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The diminutive Blue Nile Market and Café is half grocery store, half restaurant. The modest menu works as a primer on Ethiopian cuisine, with each dish served atop injera, a spongy bread that's employed in lieu of a utensil. Dishes include tibs (sautés) with mildly spicy beef and, for the truly adventurous, kitfo (raw, finely chopped beef). The vegetarian combo brings small servings of four excellent vegetable dishes.
In the late 1970's, the seafood selection available in St. Louis left something to be desired. Bob Mepham recognized a need for fresh seafood in town, so he decided to open an outdoor market in the Delmar Loop. Bob took weekly trips down to the Gulf of Mexico to purchase seafood. He would leave St. Louis every Wednesday and return the following Saturday with a refrigerated truck full of fresh seafood to sell to retail and wholesale customers.
You know a pizza place is reliable when it's a favorite hangout for cops. So Frank & Helen's, which originally opened in 1956, must be one steadfast eatery -- its current owner, Scott DePolito, is a former U. City police officer who now feeds the joint's famous pizza and broasted chicken to his former colleagues. The pizzas, halfway between St. Louis and New York-style, are thin-crusted (not cracker-crusted), made with mozzarella (not Provel) and cut into squares. The menu also features blue-collar staples like fried zucchini sticks, burgers and steak dinners. Many of Frank & Helen's ever-loyal customers were introduced to the place by their grandparents; now, they bring their grandkids.
Frida's Deli is a vegetarian deli in University City. It specializes in vegetarian, vegan, gluten-free and raw foods. The menu includes meat-free alternatives such as seitan, tempeh and Match Meat, which appear in robust, hearty menu items such as the "crab cake burger," "steak" sandwich, tempeh "BLT" and spicy buffalo "chicken" sandwich.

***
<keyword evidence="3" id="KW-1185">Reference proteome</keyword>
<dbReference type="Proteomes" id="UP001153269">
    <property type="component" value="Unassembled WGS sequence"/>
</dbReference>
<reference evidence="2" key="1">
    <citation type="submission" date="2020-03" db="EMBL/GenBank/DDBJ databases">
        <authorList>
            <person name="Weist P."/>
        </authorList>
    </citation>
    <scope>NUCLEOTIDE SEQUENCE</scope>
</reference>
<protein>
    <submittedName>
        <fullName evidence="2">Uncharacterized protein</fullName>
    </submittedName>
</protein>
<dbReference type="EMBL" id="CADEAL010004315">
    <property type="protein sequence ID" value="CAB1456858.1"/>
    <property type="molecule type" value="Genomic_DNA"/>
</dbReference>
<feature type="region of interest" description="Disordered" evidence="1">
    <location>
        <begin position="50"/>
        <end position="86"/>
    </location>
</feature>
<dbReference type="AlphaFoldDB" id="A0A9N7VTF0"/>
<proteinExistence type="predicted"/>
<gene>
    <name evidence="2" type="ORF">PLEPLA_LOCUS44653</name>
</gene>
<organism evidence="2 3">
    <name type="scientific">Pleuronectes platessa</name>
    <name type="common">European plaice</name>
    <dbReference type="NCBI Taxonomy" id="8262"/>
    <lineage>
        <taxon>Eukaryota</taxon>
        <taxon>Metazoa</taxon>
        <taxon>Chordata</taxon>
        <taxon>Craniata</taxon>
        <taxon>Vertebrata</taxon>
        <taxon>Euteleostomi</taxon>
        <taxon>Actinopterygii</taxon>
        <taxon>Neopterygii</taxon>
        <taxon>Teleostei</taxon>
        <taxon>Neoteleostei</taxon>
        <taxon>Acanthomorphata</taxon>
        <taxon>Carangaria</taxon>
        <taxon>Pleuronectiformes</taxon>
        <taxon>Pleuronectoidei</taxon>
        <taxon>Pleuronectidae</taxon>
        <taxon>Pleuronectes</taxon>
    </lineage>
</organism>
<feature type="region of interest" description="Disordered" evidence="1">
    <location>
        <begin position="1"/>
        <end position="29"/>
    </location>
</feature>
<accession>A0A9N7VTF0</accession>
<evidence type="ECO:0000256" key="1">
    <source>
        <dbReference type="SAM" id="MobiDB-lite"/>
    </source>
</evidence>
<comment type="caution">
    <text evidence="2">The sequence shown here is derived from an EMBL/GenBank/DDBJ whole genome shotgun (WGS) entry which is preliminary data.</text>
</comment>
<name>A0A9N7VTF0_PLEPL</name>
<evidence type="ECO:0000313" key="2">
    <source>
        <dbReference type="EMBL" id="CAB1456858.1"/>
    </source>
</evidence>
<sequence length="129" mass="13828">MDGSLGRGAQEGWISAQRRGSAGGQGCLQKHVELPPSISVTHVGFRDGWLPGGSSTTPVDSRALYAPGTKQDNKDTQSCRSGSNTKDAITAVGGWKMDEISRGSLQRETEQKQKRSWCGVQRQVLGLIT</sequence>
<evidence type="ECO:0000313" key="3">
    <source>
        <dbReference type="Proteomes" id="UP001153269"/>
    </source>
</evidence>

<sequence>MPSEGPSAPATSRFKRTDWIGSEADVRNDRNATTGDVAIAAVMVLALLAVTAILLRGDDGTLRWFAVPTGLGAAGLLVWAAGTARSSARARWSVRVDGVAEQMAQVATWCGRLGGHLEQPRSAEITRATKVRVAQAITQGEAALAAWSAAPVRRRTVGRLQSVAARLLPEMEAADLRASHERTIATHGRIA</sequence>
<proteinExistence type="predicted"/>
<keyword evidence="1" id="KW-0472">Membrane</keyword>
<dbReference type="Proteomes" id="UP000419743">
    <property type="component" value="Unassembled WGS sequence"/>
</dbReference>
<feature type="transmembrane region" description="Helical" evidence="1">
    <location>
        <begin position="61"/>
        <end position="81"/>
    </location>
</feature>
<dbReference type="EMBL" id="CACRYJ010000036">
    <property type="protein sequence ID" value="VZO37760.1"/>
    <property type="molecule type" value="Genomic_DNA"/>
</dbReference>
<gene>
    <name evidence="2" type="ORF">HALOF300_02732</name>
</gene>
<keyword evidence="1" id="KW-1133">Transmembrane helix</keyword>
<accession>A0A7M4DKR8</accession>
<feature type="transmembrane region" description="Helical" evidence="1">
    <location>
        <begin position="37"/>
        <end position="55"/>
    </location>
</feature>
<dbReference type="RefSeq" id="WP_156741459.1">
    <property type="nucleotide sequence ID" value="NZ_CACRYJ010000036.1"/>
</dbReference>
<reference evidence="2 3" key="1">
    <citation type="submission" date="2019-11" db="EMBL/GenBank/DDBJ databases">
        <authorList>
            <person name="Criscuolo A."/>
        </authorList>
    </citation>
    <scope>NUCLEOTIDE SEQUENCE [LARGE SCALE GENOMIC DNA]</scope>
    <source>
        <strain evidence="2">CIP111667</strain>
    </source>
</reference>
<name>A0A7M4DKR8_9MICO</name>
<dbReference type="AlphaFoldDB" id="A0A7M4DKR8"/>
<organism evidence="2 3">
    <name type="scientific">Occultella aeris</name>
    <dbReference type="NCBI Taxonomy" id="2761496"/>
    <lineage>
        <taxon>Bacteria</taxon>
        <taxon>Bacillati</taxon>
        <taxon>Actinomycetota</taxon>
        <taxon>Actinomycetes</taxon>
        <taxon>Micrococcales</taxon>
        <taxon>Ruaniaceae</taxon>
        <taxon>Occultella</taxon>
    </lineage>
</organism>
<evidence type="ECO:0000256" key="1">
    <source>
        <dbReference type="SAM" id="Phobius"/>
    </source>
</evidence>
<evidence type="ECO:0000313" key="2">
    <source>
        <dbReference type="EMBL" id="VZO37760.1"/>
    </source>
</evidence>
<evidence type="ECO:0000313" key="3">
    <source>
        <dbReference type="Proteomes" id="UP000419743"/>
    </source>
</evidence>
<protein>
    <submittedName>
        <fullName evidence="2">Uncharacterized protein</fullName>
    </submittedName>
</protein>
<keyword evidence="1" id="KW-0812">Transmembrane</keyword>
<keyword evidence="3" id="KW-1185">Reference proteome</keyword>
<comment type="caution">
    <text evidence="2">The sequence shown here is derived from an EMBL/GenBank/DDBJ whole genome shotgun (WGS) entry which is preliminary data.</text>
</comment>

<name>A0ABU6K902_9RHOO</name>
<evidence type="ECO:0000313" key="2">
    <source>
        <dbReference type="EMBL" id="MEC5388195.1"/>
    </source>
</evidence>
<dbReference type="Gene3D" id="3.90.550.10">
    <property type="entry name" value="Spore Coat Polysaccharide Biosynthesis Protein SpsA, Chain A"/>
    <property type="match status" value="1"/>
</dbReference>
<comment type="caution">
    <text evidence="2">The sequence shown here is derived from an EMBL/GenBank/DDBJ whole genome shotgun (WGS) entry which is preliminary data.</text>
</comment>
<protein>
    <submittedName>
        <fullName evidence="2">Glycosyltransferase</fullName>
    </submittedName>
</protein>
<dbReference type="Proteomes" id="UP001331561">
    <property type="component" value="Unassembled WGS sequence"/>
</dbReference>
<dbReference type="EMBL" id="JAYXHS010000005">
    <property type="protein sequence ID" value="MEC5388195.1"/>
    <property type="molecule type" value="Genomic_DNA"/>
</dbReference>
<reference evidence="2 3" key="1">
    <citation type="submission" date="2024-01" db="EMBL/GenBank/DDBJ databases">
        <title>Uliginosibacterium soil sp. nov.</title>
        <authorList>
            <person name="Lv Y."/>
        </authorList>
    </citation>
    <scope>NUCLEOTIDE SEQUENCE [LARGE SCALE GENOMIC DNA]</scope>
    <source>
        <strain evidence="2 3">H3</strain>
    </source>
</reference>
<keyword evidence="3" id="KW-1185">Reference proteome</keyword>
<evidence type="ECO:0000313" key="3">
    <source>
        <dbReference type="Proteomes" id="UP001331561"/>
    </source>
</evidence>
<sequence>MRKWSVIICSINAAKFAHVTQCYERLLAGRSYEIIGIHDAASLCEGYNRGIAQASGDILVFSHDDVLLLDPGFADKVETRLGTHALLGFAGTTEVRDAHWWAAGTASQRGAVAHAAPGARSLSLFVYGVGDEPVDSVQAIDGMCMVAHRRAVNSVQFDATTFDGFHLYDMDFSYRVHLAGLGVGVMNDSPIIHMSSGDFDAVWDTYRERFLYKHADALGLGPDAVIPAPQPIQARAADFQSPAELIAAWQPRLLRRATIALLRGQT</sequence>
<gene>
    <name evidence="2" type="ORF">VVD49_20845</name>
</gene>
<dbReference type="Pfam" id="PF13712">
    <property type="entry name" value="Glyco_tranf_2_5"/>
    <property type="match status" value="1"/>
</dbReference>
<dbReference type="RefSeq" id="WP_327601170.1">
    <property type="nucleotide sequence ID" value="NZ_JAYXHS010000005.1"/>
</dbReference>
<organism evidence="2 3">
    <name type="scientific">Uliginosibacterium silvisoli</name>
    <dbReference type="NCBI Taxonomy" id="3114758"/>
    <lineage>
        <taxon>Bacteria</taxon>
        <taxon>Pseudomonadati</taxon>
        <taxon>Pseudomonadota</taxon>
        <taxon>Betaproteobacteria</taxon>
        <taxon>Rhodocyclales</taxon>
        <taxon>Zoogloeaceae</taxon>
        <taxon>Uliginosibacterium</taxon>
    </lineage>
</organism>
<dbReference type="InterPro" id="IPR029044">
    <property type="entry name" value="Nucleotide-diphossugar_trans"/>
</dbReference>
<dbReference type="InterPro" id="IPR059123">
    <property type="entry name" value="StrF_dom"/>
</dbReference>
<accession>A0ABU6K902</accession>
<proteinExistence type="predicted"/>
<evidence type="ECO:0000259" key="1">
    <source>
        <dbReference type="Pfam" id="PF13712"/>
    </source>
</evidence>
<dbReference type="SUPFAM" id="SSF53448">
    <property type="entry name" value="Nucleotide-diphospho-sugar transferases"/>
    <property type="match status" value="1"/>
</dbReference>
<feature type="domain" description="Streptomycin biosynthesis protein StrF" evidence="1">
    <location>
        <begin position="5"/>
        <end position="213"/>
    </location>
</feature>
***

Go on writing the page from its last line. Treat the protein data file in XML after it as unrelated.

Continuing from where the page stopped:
You can get your greasy spoon on at the Olivette, a strip-mall eatery serving just breakfast and lunch seven days a week. You can sit in a vinyl booth or at the Formica counter and enjoy a bottomless cup of hot, fresh coffee; eavesdrop on the regulars making chitchat with the waitresses; and order yourself a burger, eggs and bacon, or a slinger. But you can also look forward to plenty of unexpected menu choices, too -- like a bacon, feta and tomato sandwich or a breakfast burrito wrapped inside a spinach tortilla. Other strange (but super) signature items include the Amazing Banana Waffle and the Hot Hash & Holly: potatoes with grilled onions, green peppers and ham, topped with two eggs, melted Cheddar and hollandaise. Cheap, good and just a little offbeat, the Olivette embodies everything great about diners.
Pho Long isn't your typical 100-plus-selection Vietnamese restaurant. It specializes in pho, the traditional Vietnamese noodle soup. But you don't need much more than a bowl of good pho for a fast, satisfying meal. Pho Long's great: thin rice noodles, onions and scallions in beef broth, customized with your choice of meats - eye round steak or flank steak are the straightforward choices; oxtail or beef meatballs offer a heartier, earthier flavor; tripe and tendon give the full, authentic experience - fresh herbs, jalapeños and lime. Best of all, pho is good for breakfast, lunch or dinner, in hot weather or cold. Not in a pho mood? There are a few entrées, as well as appetizers and desserts
You'll find plenty to choose from at Royal Chinese Barbecue, from familiar kung pao chicken and orange beef to humble congee (rice porridge) to exotic shark's fin soup. But be sure to take a cue from the name and try a barbecue dish. Barbecue pork evokes both a tender roast and indulgently fatty belly. Then again, once you see the roasted ducks hanging inside the door, their copper-colored skins so crisp that you can hear the crackling from the parking lot, you'll have a tough time choosing anything else. Stop by for weekday lunch and try an ample portion of each for just $8- $8.50.
Shu Feng is a restaurant located in University City serving Chinese and Korean food. At this University City spot, you can enjoy excellent renditions of your favorite Chinese dishes, including a wonderfully fiery hot braised pork and the rare hot-and-sour soup that is, in fact, both hot and sour. But Shu Feng also offers a selection of intriguing Taiwanese soups and curries, including roast eel rice. As if that weren't enough of an attempt at bringing about world peace, Shu Feng has Korean dishes as well. Can't we all get along here? At Shu Feng we certainly can — and, at lunch, we can get along for much less and with two tasty crab rangoon (or one egg roll) to boot.
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